By Pamela Zoslov
Louis, the nine-year-old protagonist of The 9th Life of Louis Drax, introduces himself as “the amazing accident-prone boy.” In his short life, he’s been bitten by spiders, hit in his crib by a falling chandelier, electrocuted by a wall outlet, suffered food poisoning and meningitis.
Even his birth was violent, claims Louis, who describes a brutal Caesarean section that nearly killed him and his mother. His pretty, doting mom, Natalie (Sarah Gadon) tells Louis he’s “an angel,” and he believes himself to be her protector. On his ninth birthday, Louis “dies” again, falling backwards off a cliff and into frigid water while on a picnic with his estranged parents.
Louis (Aiden Longworth) narrates, as he does in the Liz Jensen novel on which the film is based. He tells his story from the depths of a coma as he lies in the hospital under the care of neurologist Allen Pascal (Jamie Dornan), a pediatric coma specialist. When it emerges that Louis did not fall but was pushed, his father, Peter (Aaron Paul), now missing, is blamed.
The movie, directed by Alexandre Aja, is a strange mix of domestic melodrama and supernatural suspense. Through Louis’ recollections, we learn about the unhappy dynamics of his parents’ marriage and his own troubled history. We look in on his sessions with a child psychologist, Dr. Perez (Oliver Platt, a welcome presence but in no way Latino). Gradually, Louis is revealed as a petulant, too-clever boy with sadistic tendencies. His thinking is strange and often violent. He recounts crushing, with heavy books, a series of pet hamsters, justifying the slaughter by citing a rule he calls “the right of disposal.”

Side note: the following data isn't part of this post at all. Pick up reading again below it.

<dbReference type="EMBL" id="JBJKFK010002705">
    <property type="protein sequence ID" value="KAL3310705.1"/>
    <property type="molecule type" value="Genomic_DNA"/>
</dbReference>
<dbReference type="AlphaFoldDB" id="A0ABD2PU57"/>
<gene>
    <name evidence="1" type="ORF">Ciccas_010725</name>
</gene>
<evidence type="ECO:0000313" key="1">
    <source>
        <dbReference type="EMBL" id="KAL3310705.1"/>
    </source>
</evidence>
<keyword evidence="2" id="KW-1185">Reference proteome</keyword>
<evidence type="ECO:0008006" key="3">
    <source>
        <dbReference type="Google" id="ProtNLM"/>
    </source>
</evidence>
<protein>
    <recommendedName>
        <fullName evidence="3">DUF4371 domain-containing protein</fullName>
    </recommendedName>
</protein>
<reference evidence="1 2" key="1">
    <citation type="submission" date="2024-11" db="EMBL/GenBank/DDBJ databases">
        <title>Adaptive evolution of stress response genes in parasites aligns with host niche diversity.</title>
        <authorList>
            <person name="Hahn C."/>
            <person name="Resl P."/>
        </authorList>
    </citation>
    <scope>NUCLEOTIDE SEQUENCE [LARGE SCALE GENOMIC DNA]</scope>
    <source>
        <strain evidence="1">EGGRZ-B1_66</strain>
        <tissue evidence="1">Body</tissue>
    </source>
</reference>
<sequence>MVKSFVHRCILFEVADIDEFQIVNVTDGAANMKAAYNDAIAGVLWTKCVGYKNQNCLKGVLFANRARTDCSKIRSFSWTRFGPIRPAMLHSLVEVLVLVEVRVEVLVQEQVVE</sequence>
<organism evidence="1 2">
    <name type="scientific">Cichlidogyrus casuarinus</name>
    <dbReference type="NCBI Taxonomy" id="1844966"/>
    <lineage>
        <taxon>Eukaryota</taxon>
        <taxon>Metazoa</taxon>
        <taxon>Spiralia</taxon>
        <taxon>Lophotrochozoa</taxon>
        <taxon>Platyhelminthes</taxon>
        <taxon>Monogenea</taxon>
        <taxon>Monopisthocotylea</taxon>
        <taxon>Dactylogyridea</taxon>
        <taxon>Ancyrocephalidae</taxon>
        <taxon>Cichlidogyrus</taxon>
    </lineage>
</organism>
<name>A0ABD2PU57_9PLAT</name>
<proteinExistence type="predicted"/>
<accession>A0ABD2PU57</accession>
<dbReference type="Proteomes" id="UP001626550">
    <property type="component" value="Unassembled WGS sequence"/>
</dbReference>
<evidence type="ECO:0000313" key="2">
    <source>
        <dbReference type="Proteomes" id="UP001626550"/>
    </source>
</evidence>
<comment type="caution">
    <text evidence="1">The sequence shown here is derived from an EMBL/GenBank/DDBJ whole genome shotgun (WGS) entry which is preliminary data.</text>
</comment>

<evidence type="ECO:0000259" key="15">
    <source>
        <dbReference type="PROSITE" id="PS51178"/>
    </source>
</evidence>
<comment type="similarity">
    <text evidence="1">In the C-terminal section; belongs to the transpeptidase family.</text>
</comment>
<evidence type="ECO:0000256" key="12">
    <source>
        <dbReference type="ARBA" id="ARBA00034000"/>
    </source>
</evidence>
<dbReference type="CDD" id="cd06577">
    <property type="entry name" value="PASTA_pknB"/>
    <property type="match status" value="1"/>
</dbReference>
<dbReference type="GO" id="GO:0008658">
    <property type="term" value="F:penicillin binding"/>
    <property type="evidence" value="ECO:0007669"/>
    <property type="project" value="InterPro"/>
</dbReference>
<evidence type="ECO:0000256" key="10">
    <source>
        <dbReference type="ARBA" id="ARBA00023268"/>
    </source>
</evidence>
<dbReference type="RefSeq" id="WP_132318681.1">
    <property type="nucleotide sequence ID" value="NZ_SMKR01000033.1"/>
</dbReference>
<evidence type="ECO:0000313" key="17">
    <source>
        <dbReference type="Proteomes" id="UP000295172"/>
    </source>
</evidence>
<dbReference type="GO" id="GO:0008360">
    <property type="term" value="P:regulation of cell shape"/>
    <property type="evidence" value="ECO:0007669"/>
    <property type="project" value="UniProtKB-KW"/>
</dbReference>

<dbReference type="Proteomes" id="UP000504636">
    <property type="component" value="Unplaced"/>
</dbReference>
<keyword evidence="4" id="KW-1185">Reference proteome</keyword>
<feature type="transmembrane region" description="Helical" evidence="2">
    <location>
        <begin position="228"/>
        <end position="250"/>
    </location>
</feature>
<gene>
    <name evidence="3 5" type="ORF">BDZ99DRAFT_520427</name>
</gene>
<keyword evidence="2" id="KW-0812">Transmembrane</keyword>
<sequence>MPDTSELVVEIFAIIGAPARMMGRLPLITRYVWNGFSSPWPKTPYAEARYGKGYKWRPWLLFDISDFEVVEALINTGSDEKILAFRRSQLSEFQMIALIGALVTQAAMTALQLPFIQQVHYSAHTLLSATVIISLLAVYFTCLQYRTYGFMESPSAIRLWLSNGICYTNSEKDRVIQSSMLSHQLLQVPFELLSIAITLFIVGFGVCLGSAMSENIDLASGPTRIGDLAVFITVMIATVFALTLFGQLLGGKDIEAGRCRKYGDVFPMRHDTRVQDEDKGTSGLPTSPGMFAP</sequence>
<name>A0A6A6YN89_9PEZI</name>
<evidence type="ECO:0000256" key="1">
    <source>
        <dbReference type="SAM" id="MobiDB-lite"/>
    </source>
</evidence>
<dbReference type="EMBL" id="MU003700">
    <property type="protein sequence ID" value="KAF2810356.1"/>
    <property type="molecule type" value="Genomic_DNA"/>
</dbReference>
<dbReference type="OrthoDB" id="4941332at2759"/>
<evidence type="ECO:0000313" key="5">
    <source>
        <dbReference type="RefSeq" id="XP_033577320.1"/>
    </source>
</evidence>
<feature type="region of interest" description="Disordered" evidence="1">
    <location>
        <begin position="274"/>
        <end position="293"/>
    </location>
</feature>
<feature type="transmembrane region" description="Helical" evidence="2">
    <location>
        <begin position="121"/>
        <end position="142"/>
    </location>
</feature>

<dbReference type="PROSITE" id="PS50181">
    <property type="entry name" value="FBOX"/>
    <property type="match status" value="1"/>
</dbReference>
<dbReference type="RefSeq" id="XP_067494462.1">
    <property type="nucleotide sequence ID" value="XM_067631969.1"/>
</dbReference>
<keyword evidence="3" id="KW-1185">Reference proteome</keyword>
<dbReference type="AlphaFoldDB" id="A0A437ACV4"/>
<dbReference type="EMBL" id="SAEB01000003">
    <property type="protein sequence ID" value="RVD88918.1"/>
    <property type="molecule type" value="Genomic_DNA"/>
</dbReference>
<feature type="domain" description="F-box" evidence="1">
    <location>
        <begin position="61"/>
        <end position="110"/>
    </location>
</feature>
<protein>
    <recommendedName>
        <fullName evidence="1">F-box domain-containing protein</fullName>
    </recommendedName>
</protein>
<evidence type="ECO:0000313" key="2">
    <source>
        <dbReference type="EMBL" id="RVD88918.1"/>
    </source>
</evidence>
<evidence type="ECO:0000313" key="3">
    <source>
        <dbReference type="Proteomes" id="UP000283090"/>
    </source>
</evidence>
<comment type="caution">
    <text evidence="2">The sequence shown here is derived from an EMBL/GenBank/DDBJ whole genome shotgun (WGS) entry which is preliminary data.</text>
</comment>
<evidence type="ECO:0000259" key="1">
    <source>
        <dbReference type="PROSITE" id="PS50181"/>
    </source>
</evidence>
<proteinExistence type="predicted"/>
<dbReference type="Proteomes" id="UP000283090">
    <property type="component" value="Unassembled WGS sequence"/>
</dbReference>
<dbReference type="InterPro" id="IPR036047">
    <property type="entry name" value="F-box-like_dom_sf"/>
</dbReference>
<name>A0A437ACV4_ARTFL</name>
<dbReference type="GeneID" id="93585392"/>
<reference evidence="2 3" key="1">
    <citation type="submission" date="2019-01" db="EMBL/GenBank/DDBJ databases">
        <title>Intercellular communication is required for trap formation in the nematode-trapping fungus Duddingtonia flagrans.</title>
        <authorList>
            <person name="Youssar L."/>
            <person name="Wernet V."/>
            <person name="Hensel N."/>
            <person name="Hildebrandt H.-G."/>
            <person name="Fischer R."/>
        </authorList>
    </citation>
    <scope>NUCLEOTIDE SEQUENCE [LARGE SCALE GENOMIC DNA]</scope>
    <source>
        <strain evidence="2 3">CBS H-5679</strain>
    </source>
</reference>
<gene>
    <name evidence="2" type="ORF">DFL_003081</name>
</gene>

A romance develops between the worried, fragile Natalie and the earnest, bearded Dr. Pascal, which leads to the doctor receiving threatening, childishly scawled letters. Dr. Perez receives similar threats. Were they written by Louis’ dad, whose whereabouts are unknown? Did comatose Louis somehow write them? Why does Natalie behave so strangely?
The film veers into fantasy by portraying the netherworld of Louis’ coma state, in which he communes with a slimy creature with a deep, distorted voice. Is it the ghost of Louis’ father, lost to the sea? The doctors Pascal and Perez try to unravel the mysteries of the Drax family. Pascal’s own history of sleepwalking — about which he’s written a book and delivers a TED talk — converges, somewhat confusingly, with Louis’ coma state.
Stories written from the perspective of a child are almost always appealing. Jensen has said that her goal was to write in the “playground idiolect” of a 9-year-old boy. I have read a portion of Jensen’s book — thanks, Amazon Kindle free samples! — and I think some of its qualities were lost in translation. The novel is set in France, with French characters (Louis’ mother is “maman”), and Louis’ naïve, unreliable narration draws you in. The film, by contrast, has the cold, bluish-metallic look and mood that is standard for sci-fi thrillers Much of the writing, by Max Minghella, is clunky.
Young Longworth has a perfect tousled look for Louis, and Platt enlivens the proceedings as the skeptical shrink who spars with him, but other performances are surprisingly wooden, particularly Dornan as the coma doc. The movie delivers its shocks and surprises judiciously, but the solutions to the mysteries are either predictable or baffling. Grade: C+